04.19 Tue

April 19, 2011
John Lampkin

Theme: All About Animals — Each theme answer is an animal commonly known by its habitat.

Theme answers:

  • 18A: Grassland burrower (PRAIRIE DOG).
  • 23A: Mojave lizard (DESERT IGUANA).
  • 37A: Flippered ocean critter (SEA LION).
  • 51A: Sure-footed Rockies denizen (MOUNTAIN GOAT).
  • 60A: Playful swimmer (RIVER OTTER).
I received a lovely note from John Lampkin last night with some background about this puzzle:
This puzzle is a direct response to Scott Atkinson's fun LAT offering of Monday, 6/28/2010 where he used a "double animal name" theme with TIGER SHARK, ELEPHANT SEAL, SPIDER MONKEY, and TURTLE DOVE. After saluting Scott and kicking myself for not thinking of it first, I realized I could raise the stakes a notch by getting three layers in there: a critter, its habitat, and its characteristic behavior. Some fun!
We've got a lot of what we expect from John in this grid: primarily nature and classical music. I don't recall thinking that John is particularly fond of foreign languages, but there's a little Spanish, a little German, and some French:
  • 5A: Comme ci, comme ça (SO-SO).
  • 8D: "Yes, yes, Fifi" ("OUI OUI").
  • 11D: Earth, in Germany (ERDE).
  • 12D: 60-Across habitats, to José (RIOS).
  • 21D: Cinq moins deux (TROIS).
  • 61D: That, in Toledo (ESO).
41A: Jack Horner's last words (AM I) might also have been clued as French, but wasn't. Is there such a thing as too much French? Maybe the grid had already fulfilled its quota.

By far my favorite entry in the grid is GEEZERS (4D: Old coots). Fun to say (both clue and answer). I also love seeing one of my favorite movies of all time in the grid: 52D: "Paper Moon" Oscar winner O'Neal (TATUM). She really was fantastic in that movie.

The only head-scratcher for me today is 62D: Fast-spinning meas. (RPS). No idea what this means and a quick Google search doesn't help.

As I mentioned yesterday, I'm moving this weekend, so write-ups will be relatively short this week. So far, everything going pretty smoothly — thanks for all the good wishes. We're only moving about two miles away from where we are now, which I think is going to make this easier than our last move (from Iowa to Virginia). I guess we'll see.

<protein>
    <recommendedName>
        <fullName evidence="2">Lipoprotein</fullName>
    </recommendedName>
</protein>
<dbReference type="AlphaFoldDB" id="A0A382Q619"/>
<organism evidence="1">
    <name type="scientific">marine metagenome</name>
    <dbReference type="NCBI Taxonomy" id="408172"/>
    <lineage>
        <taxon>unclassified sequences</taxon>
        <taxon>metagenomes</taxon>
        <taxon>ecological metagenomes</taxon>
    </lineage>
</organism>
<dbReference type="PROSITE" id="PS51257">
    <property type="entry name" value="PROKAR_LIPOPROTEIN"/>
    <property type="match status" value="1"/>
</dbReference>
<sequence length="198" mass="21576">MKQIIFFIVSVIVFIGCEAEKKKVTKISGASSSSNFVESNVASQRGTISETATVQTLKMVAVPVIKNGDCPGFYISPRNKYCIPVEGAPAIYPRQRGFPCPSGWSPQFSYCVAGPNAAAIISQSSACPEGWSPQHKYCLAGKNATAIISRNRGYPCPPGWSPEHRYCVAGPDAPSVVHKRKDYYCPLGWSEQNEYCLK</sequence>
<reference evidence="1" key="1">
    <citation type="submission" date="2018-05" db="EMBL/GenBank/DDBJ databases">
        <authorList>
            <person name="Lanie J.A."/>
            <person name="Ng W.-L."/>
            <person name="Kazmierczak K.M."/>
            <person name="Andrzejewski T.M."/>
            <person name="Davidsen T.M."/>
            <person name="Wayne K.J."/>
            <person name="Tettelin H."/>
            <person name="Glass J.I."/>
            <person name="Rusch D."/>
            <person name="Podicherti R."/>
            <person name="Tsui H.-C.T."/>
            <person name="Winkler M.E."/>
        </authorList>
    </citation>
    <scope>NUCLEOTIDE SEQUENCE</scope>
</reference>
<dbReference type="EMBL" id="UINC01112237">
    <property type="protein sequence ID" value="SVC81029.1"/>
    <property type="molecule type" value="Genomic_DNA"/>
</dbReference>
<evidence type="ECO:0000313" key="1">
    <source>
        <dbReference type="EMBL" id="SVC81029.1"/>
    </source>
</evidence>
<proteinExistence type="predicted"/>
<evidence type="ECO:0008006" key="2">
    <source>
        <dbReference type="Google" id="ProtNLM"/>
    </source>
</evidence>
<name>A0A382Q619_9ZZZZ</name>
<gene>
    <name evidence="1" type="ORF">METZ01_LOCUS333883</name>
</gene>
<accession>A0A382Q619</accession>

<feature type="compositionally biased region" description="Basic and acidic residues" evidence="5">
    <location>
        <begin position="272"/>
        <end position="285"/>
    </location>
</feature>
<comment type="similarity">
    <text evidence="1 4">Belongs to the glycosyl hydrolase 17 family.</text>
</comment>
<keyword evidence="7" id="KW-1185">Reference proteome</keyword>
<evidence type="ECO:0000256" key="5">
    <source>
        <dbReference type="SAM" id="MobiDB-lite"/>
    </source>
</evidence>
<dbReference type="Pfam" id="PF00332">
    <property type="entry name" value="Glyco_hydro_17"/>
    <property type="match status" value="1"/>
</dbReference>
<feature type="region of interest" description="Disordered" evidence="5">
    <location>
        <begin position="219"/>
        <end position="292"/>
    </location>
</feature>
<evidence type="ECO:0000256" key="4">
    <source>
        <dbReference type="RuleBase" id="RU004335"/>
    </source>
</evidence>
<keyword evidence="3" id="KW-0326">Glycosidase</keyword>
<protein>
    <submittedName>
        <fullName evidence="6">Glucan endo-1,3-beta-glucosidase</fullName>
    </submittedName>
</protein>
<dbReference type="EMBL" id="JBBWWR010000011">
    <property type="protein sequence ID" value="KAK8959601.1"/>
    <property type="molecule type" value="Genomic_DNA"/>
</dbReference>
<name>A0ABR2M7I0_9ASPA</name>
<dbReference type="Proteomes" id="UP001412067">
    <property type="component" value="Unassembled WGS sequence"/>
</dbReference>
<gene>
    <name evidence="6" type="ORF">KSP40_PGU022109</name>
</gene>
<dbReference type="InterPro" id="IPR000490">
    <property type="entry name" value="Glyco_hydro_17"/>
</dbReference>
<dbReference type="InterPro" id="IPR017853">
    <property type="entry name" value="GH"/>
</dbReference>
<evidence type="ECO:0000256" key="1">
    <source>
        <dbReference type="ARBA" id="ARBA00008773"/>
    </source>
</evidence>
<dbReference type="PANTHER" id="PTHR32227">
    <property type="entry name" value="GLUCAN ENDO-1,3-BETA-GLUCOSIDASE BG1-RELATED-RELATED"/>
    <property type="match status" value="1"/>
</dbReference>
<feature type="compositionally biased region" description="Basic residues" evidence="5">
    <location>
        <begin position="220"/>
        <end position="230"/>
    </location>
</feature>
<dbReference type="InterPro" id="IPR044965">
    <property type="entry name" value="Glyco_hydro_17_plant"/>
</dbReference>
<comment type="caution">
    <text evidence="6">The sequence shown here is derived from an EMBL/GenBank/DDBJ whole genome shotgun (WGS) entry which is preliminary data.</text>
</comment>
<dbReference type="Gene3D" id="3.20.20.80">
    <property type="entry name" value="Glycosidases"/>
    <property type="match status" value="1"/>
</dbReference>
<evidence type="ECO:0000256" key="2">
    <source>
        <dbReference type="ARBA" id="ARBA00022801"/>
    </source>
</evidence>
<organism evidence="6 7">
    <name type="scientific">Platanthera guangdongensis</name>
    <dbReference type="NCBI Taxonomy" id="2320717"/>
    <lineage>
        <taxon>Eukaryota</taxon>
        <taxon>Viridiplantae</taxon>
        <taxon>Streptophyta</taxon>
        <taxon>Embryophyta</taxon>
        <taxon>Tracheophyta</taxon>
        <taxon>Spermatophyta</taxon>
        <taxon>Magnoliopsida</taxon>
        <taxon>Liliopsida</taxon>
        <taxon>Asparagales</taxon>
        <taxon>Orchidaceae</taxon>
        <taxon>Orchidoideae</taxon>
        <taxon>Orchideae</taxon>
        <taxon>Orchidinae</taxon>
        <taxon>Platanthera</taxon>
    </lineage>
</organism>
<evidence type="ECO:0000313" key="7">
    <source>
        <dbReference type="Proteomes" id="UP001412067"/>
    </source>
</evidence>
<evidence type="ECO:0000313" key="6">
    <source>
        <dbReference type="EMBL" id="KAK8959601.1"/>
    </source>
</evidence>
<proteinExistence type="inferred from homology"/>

And with that, I'll leave you with one last note from John Lampkin:
Oddly, I've never photographed any of these species, but I do have a nice image of a pair of mating MONARCHS. For those of you contemplating trying this at home, do not, I repeat, do not attempt this in a hammock.

Crosswordese 101 Round-up:
  • 16A: Hawk's home (AERIE).
  • 24D: Container weight (TARE).
  • 30D: "Boola Boola" singers (ELIS).
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Everything Else 1A: Chase, as a fly (SHAG); 9A: Whaler's rear end (STERN); 14A: "__ Fly With Me": Sinatra standard (COME); 15A: Swan's "Swan Lake" wear (TUTU); 17A: Boo-boo, in tot talk (OWIE); 20A: "Hungarian Rhapsodies" composer Franz (LISZT); 22A: "My __!" (GOODNESS); 26A: Boulevard, e.g. (ROAD); 27A: Comical Coca (IMOGENE); 31A: "You betcha!" ("YESSIREE!"); 35A: Bad doings (EVIL); 36A: Soft drink suffix (-ADE); 42A: Zoom or macro (LENS); 44A: Orange-and-black-winged butterflies (MONARCHS); 46A: Dangles a carrot in front of (ENTICES); 50A: Jay with jokes (LENO); 56A: Prayer set to music by Schubert and Gounod (AVE MARIA); 59A: 1945 conference site (YALTA); 63A: Object of worship (IDOL); 64A: Some '80s Chryslers (K-CARS); 65A: Crescent's tip (CUSP); 66A: It flows through Egypt (NILE); 67A: Feel intuitively (SENSE); 68A: AMA concerns (HMO'S); 69A: Slippery fish (EELS); 1D: Chew out (SCOLD); 2D: Canadian comic Mandel (HOWIE); 3D: Not quite right (AMISS); 5D: "The Racer's Edge" (STP); 6D: "... __ daily bread" (OUR); 7D: College football immortal Amos Alonzo __ (STAGG); 9D: Verbally refused (SAID NO); 10D: Like most adolescents (TEENAGE); 13D: Strips in a photo lab (NEGS.); 19D: Wander (ROAM); 25D: Gray matter creation (IDEA); 28D: Flood emergency op (EVAC); 29D: Gp. that funds psychiatric drug testing (NIMH); 31D: "Boola Boola" university (YALE); 32D: Paradise (EDEN); 33D: Email status (SENT); 34D: "Slippery" tree (ELM); 38D: Kansas city (IOLA); 39D: R.E.M.'s "The __ Love" (ONE I); 40D: Au pair (NANNY); 43D: Almost boils (SIMMERS); 45D: Hair-raising product? (ROGAINE); 47D: Like some sandpaper (COARSE); 48D: Continental coin (EURO); 49D: Tattletale (SNITCH); 53D: Nostalgic record (OLDIE); 54D: Ring-shaped reef (ATOLL); 55D: Fairy stories (TALES); 56D: Torah holders (ARKS); 57D: Smoking or drinking, some say (VICE); 58D: "__ Almighty": 2007 film (EVAN).